“ …
“(9) USING PROTECTED PERSONS AS A SHIELD.—Any person subject to this chapter who positions, or otherwise takes advantage of, a protected person with the intent to shield a military objective from attack, or to shield, favor, or impede military operations, shall be punished, if death results to one or more of the victims, by death or such other punishment as a military commission under this chapter may direct, and, if death does not result to any of the victims, by such punishment, other than death, as a military commission under this chapter may direct. 
United States, Military Commissions Act, 2006, Public Law 109-366, Chapter 47A of Title 10 of the United States Code, 17 October 2006, p. 120 Stat. 2626, § 950v(b)(9).
The US Military Commissions Act (2009) amends Chapter 47A of Title 10 of the United States Code as follows:
§ 950t. Crimes triable by military commission
“The following offenses shall be triable by military commission under this chapter at any time without limitation:
“ …
“(9) USING PROTECTED PERSONS AS A SHIELD.—Any person subject to this chapter who positions, or otherwise takes advantage of, a protected person with the intent to shield a military objective from attack, or to shield, favor, or impede military operations, shall be punished, if death results to one or more of the victims, by death or such other punishment as a military commission under this chapter may direct, and, if death does not result to any of the victims, by such punishment, other than death, as a military commission under this chapter may direct. 
United States, Military Commissions Act, 2009, § 950t(9).
In its judgment in the Von Leeb case (The German High Command Trial) in 1948, the US Military Tribunal at Nuremberg held that “to use prisoners of war as a shield for the troops is contrary to international law”.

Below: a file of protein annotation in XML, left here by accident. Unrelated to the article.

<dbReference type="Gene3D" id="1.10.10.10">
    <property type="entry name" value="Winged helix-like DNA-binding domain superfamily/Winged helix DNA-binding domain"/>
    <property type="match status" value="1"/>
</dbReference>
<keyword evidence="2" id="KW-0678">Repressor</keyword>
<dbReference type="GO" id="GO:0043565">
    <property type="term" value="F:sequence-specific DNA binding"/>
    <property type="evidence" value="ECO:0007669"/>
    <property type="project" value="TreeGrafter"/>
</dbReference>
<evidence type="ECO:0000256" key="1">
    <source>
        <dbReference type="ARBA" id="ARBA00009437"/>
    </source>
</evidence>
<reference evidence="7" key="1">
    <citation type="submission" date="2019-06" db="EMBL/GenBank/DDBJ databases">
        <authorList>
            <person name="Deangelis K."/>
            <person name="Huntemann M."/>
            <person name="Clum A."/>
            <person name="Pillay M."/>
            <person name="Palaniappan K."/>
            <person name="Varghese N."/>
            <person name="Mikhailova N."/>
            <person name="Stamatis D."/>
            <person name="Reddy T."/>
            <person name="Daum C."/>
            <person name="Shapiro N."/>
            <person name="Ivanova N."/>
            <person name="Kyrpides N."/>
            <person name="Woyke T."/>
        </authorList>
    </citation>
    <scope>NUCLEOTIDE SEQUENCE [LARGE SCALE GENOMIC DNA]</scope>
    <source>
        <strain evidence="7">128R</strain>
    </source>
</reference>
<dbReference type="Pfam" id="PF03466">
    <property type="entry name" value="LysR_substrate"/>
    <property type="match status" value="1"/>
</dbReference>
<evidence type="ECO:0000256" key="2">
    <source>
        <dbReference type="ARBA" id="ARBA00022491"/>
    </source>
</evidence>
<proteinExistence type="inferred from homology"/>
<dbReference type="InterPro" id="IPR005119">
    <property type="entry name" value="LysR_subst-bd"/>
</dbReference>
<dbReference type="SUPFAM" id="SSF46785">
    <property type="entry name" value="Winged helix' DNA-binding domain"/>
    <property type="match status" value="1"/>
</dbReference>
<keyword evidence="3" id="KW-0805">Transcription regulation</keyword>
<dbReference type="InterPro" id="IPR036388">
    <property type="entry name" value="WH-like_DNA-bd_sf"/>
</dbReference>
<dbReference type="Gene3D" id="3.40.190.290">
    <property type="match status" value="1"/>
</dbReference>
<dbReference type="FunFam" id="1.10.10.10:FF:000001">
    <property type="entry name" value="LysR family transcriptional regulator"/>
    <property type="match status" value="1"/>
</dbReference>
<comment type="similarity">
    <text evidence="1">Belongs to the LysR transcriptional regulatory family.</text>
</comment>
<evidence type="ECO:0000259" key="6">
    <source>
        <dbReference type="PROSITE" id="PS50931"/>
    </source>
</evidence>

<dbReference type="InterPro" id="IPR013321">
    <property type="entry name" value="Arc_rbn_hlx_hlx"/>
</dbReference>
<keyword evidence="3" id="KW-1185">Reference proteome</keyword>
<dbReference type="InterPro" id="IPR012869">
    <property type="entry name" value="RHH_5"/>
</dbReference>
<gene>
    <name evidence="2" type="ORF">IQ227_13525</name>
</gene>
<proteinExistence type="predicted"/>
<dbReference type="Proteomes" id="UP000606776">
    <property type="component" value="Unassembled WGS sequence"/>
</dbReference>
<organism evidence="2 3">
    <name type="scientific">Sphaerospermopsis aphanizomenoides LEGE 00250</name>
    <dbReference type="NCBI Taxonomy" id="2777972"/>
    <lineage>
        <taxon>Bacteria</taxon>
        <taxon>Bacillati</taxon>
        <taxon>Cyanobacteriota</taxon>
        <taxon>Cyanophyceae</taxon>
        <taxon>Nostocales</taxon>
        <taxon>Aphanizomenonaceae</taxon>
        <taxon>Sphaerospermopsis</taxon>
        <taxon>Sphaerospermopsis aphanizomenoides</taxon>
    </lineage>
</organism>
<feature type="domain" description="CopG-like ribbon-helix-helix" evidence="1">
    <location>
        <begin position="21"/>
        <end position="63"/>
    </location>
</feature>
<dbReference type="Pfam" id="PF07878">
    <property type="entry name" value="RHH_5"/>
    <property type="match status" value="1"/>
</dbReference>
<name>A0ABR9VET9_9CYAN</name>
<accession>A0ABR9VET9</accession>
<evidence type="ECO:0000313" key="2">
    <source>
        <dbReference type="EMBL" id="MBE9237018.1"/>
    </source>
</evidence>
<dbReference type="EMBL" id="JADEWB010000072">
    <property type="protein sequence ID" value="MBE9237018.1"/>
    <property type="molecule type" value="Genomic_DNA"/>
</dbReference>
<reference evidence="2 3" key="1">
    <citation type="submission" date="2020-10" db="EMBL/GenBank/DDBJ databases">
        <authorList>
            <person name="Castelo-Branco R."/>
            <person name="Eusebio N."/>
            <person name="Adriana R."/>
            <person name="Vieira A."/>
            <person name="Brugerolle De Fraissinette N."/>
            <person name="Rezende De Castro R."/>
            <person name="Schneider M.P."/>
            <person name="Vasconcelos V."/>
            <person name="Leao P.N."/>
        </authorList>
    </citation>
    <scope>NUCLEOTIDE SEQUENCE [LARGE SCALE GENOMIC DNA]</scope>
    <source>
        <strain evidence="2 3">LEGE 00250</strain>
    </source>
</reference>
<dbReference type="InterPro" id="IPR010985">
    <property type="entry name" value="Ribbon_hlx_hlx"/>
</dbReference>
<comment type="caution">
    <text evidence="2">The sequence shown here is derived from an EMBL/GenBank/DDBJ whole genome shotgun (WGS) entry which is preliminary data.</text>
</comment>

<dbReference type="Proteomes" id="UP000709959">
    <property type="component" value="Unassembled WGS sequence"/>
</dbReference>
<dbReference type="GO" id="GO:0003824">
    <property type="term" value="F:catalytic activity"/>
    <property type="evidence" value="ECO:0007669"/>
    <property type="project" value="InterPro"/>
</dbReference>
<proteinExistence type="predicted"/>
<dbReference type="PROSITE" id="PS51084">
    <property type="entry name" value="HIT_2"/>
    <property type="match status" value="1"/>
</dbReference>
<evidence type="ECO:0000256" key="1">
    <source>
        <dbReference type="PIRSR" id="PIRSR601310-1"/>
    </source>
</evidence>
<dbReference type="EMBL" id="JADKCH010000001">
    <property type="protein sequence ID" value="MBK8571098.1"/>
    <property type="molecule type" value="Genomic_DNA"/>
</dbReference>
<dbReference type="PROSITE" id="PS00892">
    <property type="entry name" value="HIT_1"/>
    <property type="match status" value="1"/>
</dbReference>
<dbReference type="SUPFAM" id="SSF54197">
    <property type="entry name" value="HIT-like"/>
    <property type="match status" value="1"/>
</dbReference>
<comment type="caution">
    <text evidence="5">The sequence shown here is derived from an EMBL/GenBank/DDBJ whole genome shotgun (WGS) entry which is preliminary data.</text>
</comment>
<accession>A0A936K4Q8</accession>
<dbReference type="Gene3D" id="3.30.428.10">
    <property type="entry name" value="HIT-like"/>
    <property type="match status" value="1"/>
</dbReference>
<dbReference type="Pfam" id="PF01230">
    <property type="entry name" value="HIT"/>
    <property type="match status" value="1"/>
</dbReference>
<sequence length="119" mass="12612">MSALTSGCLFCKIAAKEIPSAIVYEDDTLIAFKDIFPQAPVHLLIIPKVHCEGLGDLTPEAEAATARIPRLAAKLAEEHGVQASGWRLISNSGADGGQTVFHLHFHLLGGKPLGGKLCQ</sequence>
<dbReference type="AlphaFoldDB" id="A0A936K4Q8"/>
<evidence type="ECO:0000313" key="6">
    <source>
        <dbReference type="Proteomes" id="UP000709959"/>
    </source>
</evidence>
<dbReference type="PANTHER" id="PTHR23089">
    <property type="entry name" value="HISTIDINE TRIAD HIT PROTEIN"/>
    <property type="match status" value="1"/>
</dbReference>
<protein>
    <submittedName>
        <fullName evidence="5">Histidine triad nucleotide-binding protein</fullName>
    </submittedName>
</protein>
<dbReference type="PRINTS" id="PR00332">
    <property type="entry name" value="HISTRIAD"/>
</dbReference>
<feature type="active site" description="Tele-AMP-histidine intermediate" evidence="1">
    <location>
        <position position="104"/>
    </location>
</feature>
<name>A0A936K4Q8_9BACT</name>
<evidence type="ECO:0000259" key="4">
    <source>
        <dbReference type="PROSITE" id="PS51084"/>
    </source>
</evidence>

United States, Military Tribunal at Nuremberg, Von Leeb case (The German High Command Trial), Judgment, 28 October 1948.
In 1950 and 1966, during the Korean and Vietnam wars respectively, the United States protested against the use of civilians as human shields. 
United States, Statement by the Secretary of State, Dean Acheson, 6 September 1950, reprinted in Marjorie Whiteman, Digest of International Law, Vol. 10, Department of State Publication 8367, Washington, D.C., 1968, pp. 139–141; Statement by the Secretary of Defence, Robert McNamara, 2 February 1966, reprinted in Marjorie Whiteman, Digest of International Law, Vol. 10, Department of State Publication 8367, Washington, D.C., 1968, pp. 426–428.
In 1987, the Deputy Legal Adviser of the US Department of State affirmed: “We also support the principle that the civilian population not be used to shield military objectives or operations from attack.” 
United States, Remarks of Michael J. Matheson, Deputy Legal Adviser, US Department of State, The Sixth Annual American Red Cross-Washington College of Law Conference on International Humanitarian Law: A Workshop on Customary International Law and the 1977 Protocols Additional to the 1949 Geneva Conventions, American Journal of International Law and Policy, Vol. 2, 1987, p. 426.
In 1990, during a debate in the UN Security Council concerning the crisis in the Gulf, the United States stated: “It is contrary to international law and to all the norms of Arab hospitality to use guests as military shields.” 
United States, Statement before the UN Security Council, UN Doc. S/PV.2937, 18 August 1990, p. 12.
In 1991, in response to an ICRC Memorandum on the Applicability of IHL in the Gulf Region, the United States emphasized the duty of a force which has control over a civilian population to ensure it is located in a safe place. It also stated: “In no case may a combatant force utilize individual civilians or the civilian population to shield a military objective from attack.”  
United States, Message from the Department of the Army to the legal adviser of the US Army forces deployed in the Gulf, 11 January 1991, Report on US Practice, 1997, Chapter 1.4.
In 1991, in a letter to the President of the UN Security Council concerning operations in the Gulf War, the United States protested against “the announcement of the intention of the Government of Iraq … to use [prisoners of war] as human shields in flagrant violation of the Third Geneva Convention of 1949”. 
United States, Letter dated 21 January 1991 to the President of the UN Security Council, UN Doc. S/22122, 21 January 1991.
In 1991, in a diplomatic note to Iraq concerning operations in the Gulf War, the United States stated:
Baghdad radio has reported that the Government of Iraq intends to locate United States and other coalition POWs [prisoners of war] in Iraq at likely strategic targets of coalition forces. The United States strongly protests the Government of Iraq’s threat to so endanger POWs.